I found the book to be incredibly well written, a perfect balance of wit, self deprecation, and seriousness. The chapters are interspersed with vignettes of Tim suffering severe reactions, and I found those to be highly educational.  I never realized, despite the fact that I too have seen Steel Magnolias, the drastic shifts in personality and behavior that can occur when a diabetic person's blood sugar bottoms out.  I wonder how many times we think someone is drunk or high or crazy, when really, they are just a diabetic in need of some juice.

I found this book to be brave, and honest, and raw.  I wish more people had the courage to tell their stories the way Tim has.

I received a review copy courtesy of TLC Book Tours, in exchange for my honest review.  See the rest of the tour here.

Friday, May 30, 2014

Under a Silent Moon, by Elizabeth Haynes

Two women are found dead on the same night, one a clear homicide, the other what seems to be a suicide.   DNA evidence also seems to suggest the cases are linked, beyond the fact that they occurred in close proximity to each other.  As the investigative team gathers evidence, it would seem that the cases are not as open and shut as they initially appeared.  And as the investigation continues, it becomes clear that most everyone has some dirty little secrets that will come to light.

I have been a fan of this author for a couple of years now, ever since I read her very first book.  So it came as no surprise that I really loved this book as well.  What did come as a surprise was how different this was from her previous works.  While the crime and thriller aspects were just as on point as always, this book was rooted in a much darker, sexual place.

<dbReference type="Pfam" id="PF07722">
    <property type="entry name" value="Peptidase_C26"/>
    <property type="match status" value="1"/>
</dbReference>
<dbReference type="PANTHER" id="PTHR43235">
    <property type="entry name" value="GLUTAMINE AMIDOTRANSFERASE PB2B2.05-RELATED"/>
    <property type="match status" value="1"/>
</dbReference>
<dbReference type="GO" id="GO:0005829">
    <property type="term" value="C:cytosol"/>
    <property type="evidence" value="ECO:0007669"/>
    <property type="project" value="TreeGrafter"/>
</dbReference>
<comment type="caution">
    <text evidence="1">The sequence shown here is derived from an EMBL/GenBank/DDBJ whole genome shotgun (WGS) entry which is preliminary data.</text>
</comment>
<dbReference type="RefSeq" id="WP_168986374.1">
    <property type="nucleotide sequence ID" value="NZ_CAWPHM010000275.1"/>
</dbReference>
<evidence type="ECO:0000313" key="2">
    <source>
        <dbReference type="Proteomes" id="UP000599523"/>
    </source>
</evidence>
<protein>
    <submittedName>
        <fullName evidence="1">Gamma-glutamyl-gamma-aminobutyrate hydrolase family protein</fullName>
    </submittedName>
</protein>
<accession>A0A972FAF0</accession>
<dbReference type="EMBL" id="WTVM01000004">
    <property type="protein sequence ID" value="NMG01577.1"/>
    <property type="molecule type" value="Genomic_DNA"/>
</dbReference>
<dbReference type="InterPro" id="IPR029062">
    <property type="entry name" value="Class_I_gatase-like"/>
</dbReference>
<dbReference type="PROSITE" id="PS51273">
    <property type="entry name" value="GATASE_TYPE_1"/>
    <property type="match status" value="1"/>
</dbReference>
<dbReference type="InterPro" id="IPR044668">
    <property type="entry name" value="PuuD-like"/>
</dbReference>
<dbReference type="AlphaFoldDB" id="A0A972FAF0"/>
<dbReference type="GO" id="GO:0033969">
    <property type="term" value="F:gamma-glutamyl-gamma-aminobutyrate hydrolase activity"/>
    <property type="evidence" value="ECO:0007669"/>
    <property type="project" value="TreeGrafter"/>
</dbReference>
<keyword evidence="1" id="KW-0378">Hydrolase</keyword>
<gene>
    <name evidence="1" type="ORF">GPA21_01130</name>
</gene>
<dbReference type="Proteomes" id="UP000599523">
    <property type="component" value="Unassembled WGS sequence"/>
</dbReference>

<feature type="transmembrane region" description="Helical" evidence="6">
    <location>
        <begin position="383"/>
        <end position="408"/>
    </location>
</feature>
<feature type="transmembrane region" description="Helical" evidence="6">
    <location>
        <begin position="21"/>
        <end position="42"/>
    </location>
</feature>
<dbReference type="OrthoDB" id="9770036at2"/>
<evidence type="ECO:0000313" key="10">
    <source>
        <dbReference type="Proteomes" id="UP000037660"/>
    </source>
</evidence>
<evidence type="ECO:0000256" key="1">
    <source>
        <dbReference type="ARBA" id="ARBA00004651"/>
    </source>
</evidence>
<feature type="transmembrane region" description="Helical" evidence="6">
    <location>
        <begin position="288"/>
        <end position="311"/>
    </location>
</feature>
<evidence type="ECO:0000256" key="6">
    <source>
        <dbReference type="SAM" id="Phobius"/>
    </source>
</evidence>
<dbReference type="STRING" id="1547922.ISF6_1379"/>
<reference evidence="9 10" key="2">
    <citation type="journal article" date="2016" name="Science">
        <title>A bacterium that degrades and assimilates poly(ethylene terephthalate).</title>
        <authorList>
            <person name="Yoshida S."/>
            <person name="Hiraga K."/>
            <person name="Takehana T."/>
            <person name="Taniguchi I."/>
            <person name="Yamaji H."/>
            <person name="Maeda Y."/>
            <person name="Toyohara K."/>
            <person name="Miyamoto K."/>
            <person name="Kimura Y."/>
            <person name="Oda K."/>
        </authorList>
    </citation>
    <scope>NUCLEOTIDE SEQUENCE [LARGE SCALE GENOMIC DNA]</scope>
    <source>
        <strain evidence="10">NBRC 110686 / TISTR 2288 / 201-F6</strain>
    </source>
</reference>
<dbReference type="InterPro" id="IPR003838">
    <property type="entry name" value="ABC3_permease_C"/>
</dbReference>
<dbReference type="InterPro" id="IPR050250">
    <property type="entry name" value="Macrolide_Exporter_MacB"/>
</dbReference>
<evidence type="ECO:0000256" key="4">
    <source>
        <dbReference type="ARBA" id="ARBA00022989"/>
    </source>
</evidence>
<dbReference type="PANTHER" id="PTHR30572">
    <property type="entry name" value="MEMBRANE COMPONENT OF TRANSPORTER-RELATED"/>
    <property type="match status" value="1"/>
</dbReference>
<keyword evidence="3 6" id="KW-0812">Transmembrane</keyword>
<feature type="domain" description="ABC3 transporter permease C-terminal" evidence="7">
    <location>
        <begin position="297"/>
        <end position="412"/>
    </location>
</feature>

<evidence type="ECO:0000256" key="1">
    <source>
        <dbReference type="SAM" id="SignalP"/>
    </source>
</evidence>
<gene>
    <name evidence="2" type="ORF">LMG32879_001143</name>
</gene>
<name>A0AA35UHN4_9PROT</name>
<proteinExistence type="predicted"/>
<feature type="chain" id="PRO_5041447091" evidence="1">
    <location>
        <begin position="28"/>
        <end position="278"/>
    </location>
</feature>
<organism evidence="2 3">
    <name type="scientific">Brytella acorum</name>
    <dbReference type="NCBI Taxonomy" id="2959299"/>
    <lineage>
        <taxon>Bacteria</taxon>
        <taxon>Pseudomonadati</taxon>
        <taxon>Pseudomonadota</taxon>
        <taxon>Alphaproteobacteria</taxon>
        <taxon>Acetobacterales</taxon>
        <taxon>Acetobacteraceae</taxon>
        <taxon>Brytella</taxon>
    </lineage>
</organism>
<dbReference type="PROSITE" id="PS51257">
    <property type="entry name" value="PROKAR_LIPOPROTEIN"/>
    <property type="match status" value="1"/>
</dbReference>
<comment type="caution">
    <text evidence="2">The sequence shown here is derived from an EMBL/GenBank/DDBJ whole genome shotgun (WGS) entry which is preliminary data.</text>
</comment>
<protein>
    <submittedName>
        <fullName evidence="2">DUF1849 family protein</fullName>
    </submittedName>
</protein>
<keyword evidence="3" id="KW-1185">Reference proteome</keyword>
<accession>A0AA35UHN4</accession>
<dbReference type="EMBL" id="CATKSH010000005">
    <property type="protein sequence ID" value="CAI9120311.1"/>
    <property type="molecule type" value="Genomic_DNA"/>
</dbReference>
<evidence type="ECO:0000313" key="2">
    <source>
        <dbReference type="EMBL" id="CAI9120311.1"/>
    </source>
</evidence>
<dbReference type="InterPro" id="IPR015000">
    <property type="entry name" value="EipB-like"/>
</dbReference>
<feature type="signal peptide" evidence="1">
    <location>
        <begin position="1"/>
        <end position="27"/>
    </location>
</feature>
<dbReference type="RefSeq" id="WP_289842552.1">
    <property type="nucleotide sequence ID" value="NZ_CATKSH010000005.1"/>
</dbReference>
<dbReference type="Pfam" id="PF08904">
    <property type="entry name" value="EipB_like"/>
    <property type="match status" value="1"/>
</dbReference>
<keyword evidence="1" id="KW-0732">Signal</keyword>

One of the dead women, Polly, is very open with her sexuality, almost pansexual in nature.  The message here is clear: a sexually open woman deserves to die.  And this is not the author's message; this is society's message.  In a world where rape culture influences so many daily interactions women endure, this message is always looming on the surface.  One need only to read the daily news to confirm this fact.

I thought the writing was on point, as it always is with this author.  I also liked the unusual format of weaving police paperwork, text messages, and other forms of communication into the story. It kept me on my toes.

Yet another winner by Elizabeth Haynes.

I received a review copy courtesy of TLC Book Tours in exchange for my honest review.  See the rest of the tour here.

Thursday, May 29, 2014

Outside In, by Doug Cooper

When a student dies in his classroom, Brad is ready to leave teaching forever.  At the very least, he is leaving St. Louis.  He travels to Put-in-Bay, Ohio, to spend the summer partying with friends.  Brad thinks he is running away from his problems, but perhaps he is just running toward his future.  But suddenly, the party spins out of control, and the future is forever changed.